Grammar is dry and soporific; it’s also hip and deep. It is overlooked; and it is found everywhere. Actual grammar gets little publicity; false sightings are rampant.
A recent false sighting: the supposed (hip and deep) “grammar” of emoticons. Then there’s the supposed grammar of prairie dogs, and that of ornamentation.
The fact that something occurs in a sequence does not make it a grammar—particularly if that sequence is fixed:
Actual grammar is structure; it’s a set of iterative rules for grouping and ordering elements. E.g.:
A sentence consists of optional modifiers plus noun phrase plus verb phrase
A verb phrase consists of a verb plus optional noun phrases plus optional prepositional phrases plus optional modifiers
A prepositional phrase consists of a preposition plus a noun phrase
A noun phrase consists of an article plus optional adjective phrases plus a noun plus optional modifiers
An adjective phrase consists of an optional adverb plus an adjective
And so on…Thus even a relatively simple sentence derives from multiple rules and has structure:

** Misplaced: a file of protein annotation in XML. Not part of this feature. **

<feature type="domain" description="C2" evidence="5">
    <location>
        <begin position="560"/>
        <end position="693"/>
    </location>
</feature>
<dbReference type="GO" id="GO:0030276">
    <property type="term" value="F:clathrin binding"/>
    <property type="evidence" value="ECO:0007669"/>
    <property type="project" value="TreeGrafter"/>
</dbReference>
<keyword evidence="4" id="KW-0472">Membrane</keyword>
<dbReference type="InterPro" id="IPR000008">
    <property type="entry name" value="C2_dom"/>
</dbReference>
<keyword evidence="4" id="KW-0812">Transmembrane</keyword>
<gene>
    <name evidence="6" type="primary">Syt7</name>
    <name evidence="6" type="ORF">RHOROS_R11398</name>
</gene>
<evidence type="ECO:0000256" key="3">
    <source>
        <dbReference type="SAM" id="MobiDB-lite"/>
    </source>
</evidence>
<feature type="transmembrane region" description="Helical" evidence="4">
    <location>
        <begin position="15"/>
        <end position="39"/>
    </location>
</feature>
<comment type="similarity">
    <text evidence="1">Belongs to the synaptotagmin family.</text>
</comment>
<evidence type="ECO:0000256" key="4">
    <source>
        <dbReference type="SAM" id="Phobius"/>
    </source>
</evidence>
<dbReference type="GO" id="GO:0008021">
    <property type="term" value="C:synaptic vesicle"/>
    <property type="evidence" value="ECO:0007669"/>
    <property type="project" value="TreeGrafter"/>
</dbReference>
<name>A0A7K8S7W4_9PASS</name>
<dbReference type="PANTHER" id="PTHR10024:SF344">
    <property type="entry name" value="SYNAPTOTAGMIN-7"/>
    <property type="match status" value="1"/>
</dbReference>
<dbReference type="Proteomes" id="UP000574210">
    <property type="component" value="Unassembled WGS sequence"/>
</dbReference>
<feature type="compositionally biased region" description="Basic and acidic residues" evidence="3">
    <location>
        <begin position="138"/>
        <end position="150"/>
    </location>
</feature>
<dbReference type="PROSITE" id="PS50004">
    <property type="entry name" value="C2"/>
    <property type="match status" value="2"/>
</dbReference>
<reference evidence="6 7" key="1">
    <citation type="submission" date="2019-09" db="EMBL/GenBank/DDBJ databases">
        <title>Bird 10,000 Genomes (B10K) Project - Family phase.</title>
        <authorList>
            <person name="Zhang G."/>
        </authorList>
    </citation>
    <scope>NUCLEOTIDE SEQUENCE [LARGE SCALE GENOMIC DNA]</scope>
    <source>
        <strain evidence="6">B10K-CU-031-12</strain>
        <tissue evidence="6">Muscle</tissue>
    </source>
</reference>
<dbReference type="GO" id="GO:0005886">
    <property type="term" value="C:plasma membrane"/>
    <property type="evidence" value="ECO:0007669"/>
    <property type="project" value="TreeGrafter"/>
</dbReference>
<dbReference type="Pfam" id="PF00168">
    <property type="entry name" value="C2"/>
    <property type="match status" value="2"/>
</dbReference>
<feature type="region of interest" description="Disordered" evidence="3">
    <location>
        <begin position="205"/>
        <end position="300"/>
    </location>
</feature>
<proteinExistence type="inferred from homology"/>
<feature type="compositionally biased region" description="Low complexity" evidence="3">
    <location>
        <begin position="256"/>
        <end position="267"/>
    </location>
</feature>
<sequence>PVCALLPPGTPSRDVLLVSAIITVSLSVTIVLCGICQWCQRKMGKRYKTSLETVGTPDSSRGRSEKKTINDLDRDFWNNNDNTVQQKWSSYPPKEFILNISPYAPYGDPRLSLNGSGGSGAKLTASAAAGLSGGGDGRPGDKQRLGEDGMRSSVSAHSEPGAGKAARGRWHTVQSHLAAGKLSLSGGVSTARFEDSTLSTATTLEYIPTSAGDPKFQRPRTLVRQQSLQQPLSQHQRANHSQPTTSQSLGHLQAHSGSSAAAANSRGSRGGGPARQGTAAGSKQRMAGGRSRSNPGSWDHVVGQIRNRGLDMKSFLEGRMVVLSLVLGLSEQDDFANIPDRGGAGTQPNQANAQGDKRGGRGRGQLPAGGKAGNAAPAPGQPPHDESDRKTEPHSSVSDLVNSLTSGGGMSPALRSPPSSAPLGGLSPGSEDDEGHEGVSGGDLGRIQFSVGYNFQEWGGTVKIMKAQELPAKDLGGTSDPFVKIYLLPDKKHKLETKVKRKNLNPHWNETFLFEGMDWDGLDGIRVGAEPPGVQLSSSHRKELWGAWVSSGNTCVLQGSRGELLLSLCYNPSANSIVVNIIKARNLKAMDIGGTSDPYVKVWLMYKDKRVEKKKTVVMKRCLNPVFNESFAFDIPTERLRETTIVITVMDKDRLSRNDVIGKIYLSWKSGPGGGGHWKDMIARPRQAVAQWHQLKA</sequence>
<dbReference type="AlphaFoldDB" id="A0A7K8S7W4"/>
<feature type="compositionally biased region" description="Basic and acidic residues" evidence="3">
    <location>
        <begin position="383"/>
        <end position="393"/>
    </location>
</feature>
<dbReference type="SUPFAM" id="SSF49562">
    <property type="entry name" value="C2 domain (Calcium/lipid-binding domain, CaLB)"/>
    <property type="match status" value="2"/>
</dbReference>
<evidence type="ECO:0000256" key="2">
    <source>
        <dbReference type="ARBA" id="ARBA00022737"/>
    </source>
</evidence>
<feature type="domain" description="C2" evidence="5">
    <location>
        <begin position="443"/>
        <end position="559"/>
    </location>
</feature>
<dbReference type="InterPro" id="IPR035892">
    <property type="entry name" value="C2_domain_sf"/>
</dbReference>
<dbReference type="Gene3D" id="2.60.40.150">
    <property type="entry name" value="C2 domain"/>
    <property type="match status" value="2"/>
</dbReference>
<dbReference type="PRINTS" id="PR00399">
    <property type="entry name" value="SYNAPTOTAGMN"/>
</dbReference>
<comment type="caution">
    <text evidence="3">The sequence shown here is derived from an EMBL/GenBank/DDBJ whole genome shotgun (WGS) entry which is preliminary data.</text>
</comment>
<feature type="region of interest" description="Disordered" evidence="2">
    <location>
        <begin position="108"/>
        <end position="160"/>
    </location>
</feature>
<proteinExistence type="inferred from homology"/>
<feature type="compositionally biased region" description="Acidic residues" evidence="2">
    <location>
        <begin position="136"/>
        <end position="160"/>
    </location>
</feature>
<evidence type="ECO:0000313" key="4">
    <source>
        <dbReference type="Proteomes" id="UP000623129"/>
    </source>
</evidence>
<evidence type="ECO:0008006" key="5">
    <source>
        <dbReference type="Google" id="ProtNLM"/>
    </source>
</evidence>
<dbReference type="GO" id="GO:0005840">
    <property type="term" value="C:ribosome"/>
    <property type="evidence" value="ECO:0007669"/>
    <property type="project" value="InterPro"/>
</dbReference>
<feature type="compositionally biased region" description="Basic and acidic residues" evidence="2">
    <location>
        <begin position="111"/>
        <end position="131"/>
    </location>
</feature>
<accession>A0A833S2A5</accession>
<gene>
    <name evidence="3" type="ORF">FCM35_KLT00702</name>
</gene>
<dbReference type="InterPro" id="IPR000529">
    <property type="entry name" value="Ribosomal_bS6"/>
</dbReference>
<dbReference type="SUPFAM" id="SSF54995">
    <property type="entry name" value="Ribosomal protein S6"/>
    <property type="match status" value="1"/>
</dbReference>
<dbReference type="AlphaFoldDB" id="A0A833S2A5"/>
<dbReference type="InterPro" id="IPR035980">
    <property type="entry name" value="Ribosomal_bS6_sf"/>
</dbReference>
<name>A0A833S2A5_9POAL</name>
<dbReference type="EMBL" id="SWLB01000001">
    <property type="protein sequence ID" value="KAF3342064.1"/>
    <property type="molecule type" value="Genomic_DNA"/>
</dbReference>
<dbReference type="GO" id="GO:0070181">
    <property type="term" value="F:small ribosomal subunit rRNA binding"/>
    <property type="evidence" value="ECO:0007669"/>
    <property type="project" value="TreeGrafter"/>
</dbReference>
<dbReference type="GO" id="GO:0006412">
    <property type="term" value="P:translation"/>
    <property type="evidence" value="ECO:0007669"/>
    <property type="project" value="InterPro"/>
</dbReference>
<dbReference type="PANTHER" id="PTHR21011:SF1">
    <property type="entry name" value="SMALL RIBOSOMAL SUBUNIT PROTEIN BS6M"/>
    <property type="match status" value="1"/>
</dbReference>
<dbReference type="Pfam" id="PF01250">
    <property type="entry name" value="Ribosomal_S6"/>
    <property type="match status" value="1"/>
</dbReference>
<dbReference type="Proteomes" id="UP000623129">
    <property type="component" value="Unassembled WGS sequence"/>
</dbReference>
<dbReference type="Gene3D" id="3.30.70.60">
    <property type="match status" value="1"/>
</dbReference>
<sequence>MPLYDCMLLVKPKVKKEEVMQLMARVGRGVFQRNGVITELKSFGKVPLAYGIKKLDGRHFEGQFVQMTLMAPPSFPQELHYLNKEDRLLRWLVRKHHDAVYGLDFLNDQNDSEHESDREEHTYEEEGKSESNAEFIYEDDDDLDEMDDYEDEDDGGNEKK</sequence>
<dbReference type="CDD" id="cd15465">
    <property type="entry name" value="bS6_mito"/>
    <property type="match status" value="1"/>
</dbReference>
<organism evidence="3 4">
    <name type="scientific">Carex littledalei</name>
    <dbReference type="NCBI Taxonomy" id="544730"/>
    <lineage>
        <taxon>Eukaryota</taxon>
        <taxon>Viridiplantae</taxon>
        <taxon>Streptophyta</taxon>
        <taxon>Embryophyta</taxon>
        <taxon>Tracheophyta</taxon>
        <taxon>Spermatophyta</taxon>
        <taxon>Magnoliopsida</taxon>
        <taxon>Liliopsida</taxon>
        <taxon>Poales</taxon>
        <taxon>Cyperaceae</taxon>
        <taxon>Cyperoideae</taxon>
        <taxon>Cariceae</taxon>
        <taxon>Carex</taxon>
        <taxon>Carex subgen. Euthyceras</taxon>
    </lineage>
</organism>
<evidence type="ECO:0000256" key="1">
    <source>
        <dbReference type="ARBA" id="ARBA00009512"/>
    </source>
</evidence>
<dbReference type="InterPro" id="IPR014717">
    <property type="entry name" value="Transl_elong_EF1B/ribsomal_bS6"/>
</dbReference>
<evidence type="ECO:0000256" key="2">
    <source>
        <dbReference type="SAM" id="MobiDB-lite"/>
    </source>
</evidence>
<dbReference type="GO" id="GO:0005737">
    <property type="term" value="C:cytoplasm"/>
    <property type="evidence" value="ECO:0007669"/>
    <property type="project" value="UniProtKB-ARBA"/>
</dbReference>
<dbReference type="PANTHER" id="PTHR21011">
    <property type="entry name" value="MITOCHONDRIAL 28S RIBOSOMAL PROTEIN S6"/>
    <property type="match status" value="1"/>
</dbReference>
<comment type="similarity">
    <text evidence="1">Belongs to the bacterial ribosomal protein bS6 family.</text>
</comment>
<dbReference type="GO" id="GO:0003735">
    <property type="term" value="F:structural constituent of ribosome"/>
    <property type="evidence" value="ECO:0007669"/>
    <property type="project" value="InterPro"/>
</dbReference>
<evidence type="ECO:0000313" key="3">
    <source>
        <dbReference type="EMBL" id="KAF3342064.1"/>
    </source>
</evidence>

[The quick brown fox] jumped [over [the lazy [prairie dog]]].Grammars aren't limited to human languages; consider math, e.g., simple algebra:
An expression consists of a list of simple or complex terms connected by plus and/or minus symbols
A simple term consists of a single number or variable
A complex term can consist of simple terms connected by times and or division symbols, or parenthesized expressions connected by times and division symbols.A small set of unstructured symbol sequences, or unstructured sequences of animal calls, is only a grammar in the most degenerate sense—however hip an deep it sounds to call it grammar.
Then there’s the dry, soporific version of “grammar”: what is actually punctuation, spelling, or both. Classic examples are its vs. it’s; your vs. you’re; there vs. their vs. they’re.
Real grammar is hipper and deeper than all of these.